Cal Park re­moves fire chief

Cost-cut­ting move ousts chief of newly pri­va­tized depart­ment

Daily Southtown (Sunday) - - FRONT PAGE - By Zak Koeske

Less than two months after out­sourc­ing its fire depart­ment to Kurtz Para­medic Ser­vice, Calumet Park has ousted its full-time fire chief, the vil­lage’s mayor said.

Howard Fisher, who had served as chief since 2014, was let go ear­lier this month in what Mayor Ron­ald Den­son said­was pri­mar­ily a cost-cut­ting move.

“I wanted a part-time (chief ),” he said. “Since Kurtz was go­ing to have their own staff and ev­ery­thing, I didn’t see the need to be pay­ing $80,000-$90,000 for a full-time fire chief when I was gonna also have to be pay­ing for an ad­min­is­tra­tive per­son that was go­ing to be there ad­min­is­ter­ing all the pa­per­work of that.”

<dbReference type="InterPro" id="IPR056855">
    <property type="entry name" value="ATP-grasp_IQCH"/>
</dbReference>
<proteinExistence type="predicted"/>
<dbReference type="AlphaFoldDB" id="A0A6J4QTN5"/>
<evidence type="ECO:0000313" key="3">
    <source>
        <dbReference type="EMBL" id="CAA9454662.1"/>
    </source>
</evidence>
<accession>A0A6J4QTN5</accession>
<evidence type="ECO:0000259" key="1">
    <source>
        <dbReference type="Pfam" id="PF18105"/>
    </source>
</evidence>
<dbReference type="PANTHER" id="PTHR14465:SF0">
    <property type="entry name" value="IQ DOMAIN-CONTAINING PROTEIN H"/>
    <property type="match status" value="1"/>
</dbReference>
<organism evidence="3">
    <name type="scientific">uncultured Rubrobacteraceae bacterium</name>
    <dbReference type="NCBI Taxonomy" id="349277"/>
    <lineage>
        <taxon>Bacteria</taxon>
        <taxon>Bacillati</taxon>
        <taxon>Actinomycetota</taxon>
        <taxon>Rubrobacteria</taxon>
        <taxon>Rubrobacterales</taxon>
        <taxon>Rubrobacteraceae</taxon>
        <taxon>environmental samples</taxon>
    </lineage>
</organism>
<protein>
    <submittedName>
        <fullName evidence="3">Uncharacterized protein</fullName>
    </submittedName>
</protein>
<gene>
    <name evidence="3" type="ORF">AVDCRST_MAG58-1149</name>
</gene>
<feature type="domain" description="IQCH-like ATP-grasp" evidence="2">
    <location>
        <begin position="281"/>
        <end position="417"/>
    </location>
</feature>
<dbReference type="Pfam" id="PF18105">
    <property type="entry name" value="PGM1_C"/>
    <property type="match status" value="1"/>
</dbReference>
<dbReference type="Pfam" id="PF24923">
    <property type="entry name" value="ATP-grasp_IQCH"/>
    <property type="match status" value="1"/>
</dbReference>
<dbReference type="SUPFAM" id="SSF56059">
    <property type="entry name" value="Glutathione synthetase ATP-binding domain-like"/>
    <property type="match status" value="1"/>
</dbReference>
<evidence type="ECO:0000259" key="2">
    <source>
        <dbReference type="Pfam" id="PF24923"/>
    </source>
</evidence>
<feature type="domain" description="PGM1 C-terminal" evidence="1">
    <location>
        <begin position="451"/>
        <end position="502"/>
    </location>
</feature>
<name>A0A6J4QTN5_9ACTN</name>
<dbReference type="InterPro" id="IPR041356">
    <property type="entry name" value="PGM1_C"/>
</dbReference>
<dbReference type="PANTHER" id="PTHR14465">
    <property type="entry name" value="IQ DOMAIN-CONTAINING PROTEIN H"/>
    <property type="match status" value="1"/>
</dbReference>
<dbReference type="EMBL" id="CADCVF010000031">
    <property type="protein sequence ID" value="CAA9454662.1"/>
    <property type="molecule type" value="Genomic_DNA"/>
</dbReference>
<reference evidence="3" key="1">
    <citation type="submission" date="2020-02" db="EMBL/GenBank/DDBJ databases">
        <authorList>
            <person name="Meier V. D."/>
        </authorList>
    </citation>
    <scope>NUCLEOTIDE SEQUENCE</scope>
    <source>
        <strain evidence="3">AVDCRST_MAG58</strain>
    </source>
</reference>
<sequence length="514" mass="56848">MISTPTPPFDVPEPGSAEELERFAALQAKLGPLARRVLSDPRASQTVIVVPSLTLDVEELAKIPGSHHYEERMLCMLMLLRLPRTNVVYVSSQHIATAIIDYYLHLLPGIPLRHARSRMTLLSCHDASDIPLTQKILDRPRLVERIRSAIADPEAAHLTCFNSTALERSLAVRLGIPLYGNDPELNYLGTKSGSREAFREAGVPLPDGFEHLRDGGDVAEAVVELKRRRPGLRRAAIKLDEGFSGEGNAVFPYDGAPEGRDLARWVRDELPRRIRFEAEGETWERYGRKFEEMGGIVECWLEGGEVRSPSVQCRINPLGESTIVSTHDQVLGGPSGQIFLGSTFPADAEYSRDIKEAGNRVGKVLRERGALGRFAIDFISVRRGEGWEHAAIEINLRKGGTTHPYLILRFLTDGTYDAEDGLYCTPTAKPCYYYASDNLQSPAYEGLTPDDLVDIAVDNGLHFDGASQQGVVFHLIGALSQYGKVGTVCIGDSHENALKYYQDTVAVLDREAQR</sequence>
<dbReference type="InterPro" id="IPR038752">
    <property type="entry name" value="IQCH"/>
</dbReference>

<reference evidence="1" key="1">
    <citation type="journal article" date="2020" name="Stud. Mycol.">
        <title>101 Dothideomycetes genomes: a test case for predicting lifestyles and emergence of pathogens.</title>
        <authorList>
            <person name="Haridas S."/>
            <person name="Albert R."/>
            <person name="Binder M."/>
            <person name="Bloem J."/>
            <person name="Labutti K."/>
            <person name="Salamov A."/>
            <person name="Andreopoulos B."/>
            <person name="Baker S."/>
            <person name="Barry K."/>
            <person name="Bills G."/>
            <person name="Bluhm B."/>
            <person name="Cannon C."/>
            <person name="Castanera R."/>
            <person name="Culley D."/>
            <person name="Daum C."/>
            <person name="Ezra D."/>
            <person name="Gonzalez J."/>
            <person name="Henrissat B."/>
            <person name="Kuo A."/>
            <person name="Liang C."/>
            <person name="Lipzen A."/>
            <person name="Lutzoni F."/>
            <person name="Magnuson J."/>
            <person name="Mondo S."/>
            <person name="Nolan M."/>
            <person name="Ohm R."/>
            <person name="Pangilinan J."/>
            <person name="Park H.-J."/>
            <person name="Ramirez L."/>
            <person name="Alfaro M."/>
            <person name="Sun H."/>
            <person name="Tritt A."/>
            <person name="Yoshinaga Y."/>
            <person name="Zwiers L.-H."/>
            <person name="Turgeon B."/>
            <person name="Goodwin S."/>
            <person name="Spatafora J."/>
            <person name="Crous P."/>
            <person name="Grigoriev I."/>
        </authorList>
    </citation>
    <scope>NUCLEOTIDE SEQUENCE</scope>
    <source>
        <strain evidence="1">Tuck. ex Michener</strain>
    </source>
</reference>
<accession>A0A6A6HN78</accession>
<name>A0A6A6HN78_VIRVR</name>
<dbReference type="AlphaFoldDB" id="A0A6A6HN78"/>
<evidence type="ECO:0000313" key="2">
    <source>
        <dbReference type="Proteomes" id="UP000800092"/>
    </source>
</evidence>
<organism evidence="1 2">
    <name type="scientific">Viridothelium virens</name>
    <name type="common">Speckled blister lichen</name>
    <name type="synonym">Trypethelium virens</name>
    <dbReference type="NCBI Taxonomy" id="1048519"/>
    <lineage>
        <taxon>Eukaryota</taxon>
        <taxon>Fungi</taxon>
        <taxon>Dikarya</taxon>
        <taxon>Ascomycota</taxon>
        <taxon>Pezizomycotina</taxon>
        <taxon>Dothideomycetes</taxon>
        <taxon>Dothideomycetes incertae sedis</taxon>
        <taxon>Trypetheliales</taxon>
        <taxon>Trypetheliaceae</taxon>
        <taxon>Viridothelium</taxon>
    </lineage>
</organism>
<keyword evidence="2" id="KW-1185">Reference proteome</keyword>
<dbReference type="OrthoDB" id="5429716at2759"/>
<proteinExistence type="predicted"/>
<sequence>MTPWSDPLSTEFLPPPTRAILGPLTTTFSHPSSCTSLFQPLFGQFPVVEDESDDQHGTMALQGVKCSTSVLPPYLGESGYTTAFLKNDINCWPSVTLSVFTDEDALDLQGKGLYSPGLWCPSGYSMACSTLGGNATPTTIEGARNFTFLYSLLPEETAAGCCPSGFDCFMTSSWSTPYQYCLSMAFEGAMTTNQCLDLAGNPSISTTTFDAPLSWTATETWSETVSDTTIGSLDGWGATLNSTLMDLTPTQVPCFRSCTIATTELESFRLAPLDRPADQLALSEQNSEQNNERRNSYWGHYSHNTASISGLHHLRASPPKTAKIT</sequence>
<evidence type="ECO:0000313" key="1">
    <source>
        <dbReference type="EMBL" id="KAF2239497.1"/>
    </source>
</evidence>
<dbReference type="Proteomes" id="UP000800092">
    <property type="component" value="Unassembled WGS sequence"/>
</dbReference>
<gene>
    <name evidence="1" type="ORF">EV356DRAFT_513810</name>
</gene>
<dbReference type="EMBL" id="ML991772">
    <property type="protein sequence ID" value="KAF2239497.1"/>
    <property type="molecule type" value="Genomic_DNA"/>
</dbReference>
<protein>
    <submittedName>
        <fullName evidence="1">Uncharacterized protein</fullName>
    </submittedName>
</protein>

Den­son said he’s hop­ing to find a re­place­ment for Fisher— who made $82,126 last year — within the next fewweeks.

Once the new fire chief is ap­pointed, he or she and an ex­ist­ing fire of­fice clerk will be the depart­ment’s only pub­lic em­ploy­ees, at a com­bined cost of be­tween $80,000 and $90,000 with­out ben­e­fits, he said. Kurtz em­ploys the depart­ment’s 12 full-time fire­fight­ers, four of whom pre­vi­ously worked part-time for Calumet Park.

Ni­c­less Mal­ley, one such for­mer vil­lage fire­fighter who now works

for Kurtz, will serve as Calumet Park’s act­ing chief un­til a per­ma­nent re­place­ment is found, Den­son said.

The­mayor said he’s look­ing to fill the chief open­ing with some­one who has prior ex­pe­ri­ence run­ning a fire depart­ment — pos­si­bly a re­tired chief — and ex­per­tise train­ing and de­vel­op­ing fire­fight­ers.

“We’re go­ing to have a lot of train­ing that needs to be in place,” he said.

Den­son said he didn’t ask Fisher to ac­cept a low­er­pay­ing, part-time role be­cause he didn’t think it would be fair to the for­mer full-time chief, but also ac­knowl­edged there was “some con­flict” be­tween them, even though he said that was not the pri­mary mo­ti­va­tion for his­move.